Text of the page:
Recently, STI for small lung tumors using a linear accelerator has gained acceptance as an effective treatment modality. Irradiation methods and local disease recurrence rates from several institutions in which STI has been performed for primary Stage I NSCLC are listed in Table 5.5–7, 27–29 Although BED analysis using the linear-quadratic model is not quite appropriate for radiotherapy with a large single dose or short treatment period,30 the model is useful to compare outcomes from a variety of treatment schedules using different single doses and number of fractions. Cheung et al.31 summarized several clinical studies. In their study, crude local recurrence rates with conventional radiotherapy were 36–70%, with BED of 59.6–76.4 Gy at an α/β ratio of 10. They recommended dose escalation to increase the local control rate. STI appears to represent an ideal modality for dose escalation. Local tumor recurrence rates of Stage I NSCLC after STI with a BED of 99–137 Gy were 0–6% for a median follow-up period of 19–60 months.5–7, 27, 28 The comparatively high local disease recurrence rate reported by Hof et al.29 may be attributable to lower BED. In the current study, the local control rate was 91.9% for BED ≥ 100 Gy. For BED < 100 Gy, the local control rate was poor, particularly in patients with Stage IB disease. Given our clinical results, additional dose escalation studies may be possible. However, patients receiving BED ≥ 120 Gy or ≥ 140 Gy did not display significantly better local control rates than patients receiving lower BED, even for patients with Stage IB disease. Satisfactory BED to achieve local control for Stage I NSCLC is approximately 100 Gy. Representative examples of dose regimens performed in the current study that provided approximate BEDs > 100 Gy were 48 Gy/4 fractions or 50 Gy/5 fractions. However, treatment outcomes for patients who received conventional irradiation before STI in our study were not significantly different from those of other patients. Although a longer follow-up is necessary to determine final control rates of tumors in our study, local control rates for STI may be equivalent to surgical results, as most local disease recurrences generally occur within 3 years after treatment.18
Table 5. Comparison of STI Methods and Local Control Rates for Stage I Nonsmall Cell Lung Carcinoma
In our study, the overall survival rates were excellent for limited patients considered operable before treatment and with BED ≥ 100 Gy. The 88% three-year overall survival rate in operable patients treated with BED ≥ 100 Gy was consistent with single institutional results (a 3-year overall survival rate of 88% in 29 medically operable patients) reported by Uematsu et al.5 The patients in that study (from the Medical Defense College, Saitama, Japan) were not included in the current multiinstitutional study. Survival rates after STI for BED ≥ 100 Gy may well match those after lobectomy for Stage I NSCLC. We believe that good treatment outcomes from STI depend on a high BED, a large single dose, a short treatment period, and delivery of a modest dose to a large lung volume. STI can reduce substantially overall treatment time from several weeks of conventional radiotherapy to a few days, offering important advantages to the patient.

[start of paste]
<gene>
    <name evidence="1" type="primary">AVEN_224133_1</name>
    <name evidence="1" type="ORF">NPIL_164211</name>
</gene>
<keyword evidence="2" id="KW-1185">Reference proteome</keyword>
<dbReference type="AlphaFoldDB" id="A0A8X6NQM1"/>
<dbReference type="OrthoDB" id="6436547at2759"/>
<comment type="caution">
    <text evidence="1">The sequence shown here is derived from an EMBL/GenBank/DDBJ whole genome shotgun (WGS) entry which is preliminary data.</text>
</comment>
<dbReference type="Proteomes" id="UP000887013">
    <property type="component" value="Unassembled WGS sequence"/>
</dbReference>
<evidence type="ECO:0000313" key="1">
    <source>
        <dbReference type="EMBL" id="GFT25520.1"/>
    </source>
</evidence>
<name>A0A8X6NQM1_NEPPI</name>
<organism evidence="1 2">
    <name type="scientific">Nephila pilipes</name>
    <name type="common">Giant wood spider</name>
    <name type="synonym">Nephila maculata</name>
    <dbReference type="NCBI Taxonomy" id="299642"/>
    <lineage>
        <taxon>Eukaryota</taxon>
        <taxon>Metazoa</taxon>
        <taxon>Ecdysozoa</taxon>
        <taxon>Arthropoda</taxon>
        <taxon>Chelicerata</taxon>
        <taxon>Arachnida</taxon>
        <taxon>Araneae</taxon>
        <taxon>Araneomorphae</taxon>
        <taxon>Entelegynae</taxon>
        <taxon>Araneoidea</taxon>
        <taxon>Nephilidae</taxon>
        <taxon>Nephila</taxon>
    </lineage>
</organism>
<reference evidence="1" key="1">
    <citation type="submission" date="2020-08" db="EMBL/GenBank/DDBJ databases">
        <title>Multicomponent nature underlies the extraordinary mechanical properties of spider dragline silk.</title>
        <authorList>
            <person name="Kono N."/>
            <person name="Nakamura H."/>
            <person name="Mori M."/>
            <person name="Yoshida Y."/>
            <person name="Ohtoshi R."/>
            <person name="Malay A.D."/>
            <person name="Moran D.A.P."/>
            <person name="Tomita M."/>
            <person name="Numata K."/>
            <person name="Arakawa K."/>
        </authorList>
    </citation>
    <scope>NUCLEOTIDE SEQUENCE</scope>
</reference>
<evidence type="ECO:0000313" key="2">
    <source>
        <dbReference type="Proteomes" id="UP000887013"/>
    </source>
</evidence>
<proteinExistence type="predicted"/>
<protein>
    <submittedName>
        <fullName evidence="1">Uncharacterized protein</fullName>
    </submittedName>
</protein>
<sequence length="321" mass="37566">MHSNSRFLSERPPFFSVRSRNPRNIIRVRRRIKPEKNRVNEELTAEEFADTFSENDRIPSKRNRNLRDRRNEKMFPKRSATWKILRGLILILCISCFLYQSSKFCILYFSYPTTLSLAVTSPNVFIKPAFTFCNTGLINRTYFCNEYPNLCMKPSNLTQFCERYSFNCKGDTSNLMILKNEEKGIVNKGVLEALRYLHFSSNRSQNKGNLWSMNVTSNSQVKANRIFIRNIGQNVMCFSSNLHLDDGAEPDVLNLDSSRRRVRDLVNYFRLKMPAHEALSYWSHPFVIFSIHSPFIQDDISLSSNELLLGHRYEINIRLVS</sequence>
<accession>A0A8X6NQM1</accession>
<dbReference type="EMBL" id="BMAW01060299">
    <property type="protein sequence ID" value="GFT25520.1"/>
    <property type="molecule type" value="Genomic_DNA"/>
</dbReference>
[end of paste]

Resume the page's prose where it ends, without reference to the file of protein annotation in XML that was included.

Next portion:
In conclusion, hypofractionated high-dose STI with BED < 150 Gy represents a feasible and beneficial method for obtaining curative treatment of patients with Stage I NSCLC. Local control and survival rates were better for BED ≥ 100 Gy than for BED < 100 Gy for all treatment methods and schedules. Survival rates for STI in selected patients (medically operable and BED ≥ 100 Gy) were excellent and reproducible among institutions, irrespective of specific treatment methods, and were potentially equivalent to those of surgery. The current study was a retrospective review, and unknown selection biases for treated and analyzed patients may have been present. Moreover, treatment parameters were very heterogeneous. However, STI may become a standard radical treatment strategy for Stage I NSCLC, at least for compromised patients. More patients and longer follow-up, or a prospective Phase II study based on a single treatment schedule followed by a Phase III trial comparing surgical outcomes with those of STI, are necessary to determine standard treatments for Stage I NSCLC.